I am looking for an efficient way, that also doesn't come off as an insult, to introduce OOP concepts to existing team members? My teammates are not new to OO languages. We've been doing C++/C# for a long time so technology itself is familiar.
However, I look around and without major infusion of effort (mostly in the form of code reviews), it seems what we are producing is C code that happens to be inside classes. There's almost no use of single responsibility principle, abstractions or attempts to minimize coupling, just to name a few. I've seen classes that don't have a constructor but get memset to 0 every time they are instantiated.
But every time I bring up OOP, everyone always nods and makes it seem like they know exactly what I'm talking about. Knowing the concepts is good, but we (some more than others) seem to have very hard time applying them when it comes to delivering actual work.
Code reviews have been very helpful but the problem with code reviews is that they only occur after the fact so to some it seems we end up rewriting (it's mostly refactoring, but still takes lots of time) code that was just written. Also code reviews only give feedback to an individual engineer, not the entire team.
I am toying with the idea of doing a presentation (or a series) and try to bring up OOP again along with some examples of existing code that could've been written better and could be refactored. I could use some really old projects that no one owns anymore so at least that part shouldn't be a sensitive issue. However, will this work? As I said most people have done C++ for a long time so my guess is that a) they'll sit there thinking why I'm telling them stuff they already know or b) they might actually take it as an insult because I'm telling them they don't know how to do the job they've been doing for years if not decades.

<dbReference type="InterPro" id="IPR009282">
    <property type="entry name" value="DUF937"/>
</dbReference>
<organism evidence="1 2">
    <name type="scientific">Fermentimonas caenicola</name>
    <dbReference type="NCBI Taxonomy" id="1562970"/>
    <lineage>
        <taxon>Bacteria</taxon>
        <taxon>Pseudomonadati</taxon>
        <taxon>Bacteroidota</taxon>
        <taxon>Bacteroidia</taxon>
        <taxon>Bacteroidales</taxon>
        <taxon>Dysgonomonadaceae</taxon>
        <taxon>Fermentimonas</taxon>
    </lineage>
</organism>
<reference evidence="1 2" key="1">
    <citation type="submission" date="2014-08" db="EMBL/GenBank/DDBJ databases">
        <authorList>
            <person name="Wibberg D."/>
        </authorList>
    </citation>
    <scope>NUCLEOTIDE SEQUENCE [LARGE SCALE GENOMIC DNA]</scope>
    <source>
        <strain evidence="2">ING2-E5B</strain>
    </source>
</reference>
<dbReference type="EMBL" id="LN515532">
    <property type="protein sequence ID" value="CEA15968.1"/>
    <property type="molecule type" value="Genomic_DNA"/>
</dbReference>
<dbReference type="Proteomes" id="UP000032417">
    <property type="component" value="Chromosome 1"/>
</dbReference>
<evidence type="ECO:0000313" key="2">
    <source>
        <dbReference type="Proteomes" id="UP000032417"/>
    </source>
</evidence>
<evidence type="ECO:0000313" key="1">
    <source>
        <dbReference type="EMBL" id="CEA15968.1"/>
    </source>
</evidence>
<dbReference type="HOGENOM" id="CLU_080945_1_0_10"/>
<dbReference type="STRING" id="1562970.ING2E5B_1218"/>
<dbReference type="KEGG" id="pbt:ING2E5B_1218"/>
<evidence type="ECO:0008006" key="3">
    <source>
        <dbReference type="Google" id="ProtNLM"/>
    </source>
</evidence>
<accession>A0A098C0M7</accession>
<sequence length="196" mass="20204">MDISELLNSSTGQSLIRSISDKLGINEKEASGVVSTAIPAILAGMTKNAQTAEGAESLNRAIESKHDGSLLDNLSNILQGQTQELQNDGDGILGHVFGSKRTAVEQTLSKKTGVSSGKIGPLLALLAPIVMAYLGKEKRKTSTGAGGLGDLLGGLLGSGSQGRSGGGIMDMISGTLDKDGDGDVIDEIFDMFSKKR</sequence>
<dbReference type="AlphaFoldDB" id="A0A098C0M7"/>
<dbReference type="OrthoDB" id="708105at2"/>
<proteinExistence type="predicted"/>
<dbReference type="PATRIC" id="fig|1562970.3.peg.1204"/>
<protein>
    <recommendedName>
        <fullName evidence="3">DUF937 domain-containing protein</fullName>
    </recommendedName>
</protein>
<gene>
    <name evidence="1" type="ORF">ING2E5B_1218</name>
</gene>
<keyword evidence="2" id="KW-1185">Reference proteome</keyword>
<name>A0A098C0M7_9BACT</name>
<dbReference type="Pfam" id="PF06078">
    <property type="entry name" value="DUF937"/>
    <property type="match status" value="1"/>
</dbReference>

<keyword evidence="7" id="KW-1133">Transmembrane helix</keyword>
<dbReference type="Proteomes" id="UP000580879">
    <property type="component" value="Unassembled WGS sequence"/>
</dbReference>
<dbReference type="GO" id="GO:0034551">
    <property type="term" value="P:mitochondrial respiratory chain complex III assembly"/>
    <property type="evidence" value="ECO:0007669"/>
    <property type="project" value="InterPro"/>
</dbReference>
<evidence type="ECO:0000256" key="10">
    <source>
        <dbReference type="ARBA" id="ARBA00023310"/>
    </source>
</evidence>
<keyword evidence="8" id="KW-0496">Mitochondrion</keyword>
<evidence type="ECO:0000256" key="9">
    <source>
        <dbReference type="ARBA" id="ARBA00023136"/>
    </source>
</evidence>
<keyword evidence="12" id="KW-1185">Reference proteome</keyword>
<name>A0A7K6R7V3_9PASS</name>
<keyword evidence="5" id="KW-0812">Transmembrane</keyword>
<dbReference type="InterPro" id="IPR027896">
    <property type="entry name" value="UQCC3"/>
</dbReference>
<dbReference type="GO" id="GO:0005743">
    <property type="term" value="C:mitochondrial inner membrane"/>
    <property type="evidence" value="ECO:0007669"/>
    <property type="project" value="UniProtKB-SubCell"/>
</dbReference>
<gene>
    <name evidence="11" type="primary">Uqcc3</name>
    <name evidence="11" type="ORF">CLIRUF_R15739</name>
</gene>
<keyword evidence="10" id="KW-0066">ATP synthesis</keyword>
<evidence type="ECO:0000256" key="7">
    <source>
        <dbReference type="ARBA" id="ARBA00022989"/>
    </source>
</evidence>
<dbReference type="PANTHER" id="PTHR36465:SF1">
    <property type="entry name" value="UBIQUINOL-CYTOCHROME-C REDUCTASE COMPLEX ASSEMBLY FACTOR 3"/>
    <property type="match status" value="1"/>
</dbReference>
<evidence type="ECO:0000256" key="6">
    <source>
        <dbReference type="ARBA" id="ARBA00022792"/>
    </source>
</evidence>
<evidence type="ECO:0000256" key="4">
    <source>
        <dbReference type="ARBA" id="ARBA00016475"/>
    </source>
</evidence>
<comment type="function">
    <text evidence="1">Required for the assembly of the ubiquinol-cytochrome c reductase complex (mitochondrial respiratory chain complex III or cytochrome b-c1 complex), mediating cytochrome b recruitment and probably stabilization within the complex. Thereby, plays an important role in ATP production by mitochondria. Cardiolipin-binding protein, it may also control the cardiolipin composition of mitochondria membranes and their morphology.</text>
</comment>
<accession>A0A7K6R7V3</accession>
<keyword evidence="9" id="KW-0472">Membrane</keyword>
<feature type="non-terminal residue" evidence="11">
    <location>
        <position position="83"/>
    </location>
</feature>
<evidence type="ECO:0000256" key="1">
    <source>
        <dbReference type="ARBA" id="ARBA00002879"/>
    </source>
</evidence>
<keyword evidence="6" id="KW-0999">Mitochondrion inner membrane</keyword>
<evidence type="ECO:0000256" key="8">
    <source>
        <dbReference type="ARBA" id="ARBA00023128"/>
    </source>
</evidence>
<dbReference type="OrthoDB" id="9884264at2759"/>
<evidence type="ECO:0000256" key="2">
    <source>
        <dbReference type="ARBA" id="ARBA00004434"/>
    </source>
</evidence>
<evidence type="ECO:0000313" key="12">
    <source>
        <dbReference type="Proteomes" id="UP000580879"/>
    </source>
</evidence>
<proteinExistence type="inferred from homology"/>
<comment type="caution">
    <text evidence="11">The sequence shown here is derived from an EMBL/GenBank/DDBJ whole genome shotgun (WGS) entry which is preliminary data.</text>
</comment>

Is there another approach which would reach broader audience than a code review would, but at the same time wouldn't feel like a punishment lecture?
I'm not a fresh kid out of college who has utopian ideals of perfectly designed code and I don't expect that from anyone. The reason I'm writing this is because I just did a review of a person who actually had decent high-level design on paper. However if you picture classes: A -> B -> C -> D, in the code B, C and D all implement almost the same public interface and B/C have one liner functions so that top-most class A is doing absolutely all the work (down to memory management, string parsing, setup negotiations...) primarily in 4 mongo methods and, for all intents and purposes, calls almost directly into D.
Update: I'm a tech lead(6 months in this role) and do have full support of the group manager. We are working on a very mature product and maintenance costs are definitely letting themselves be known.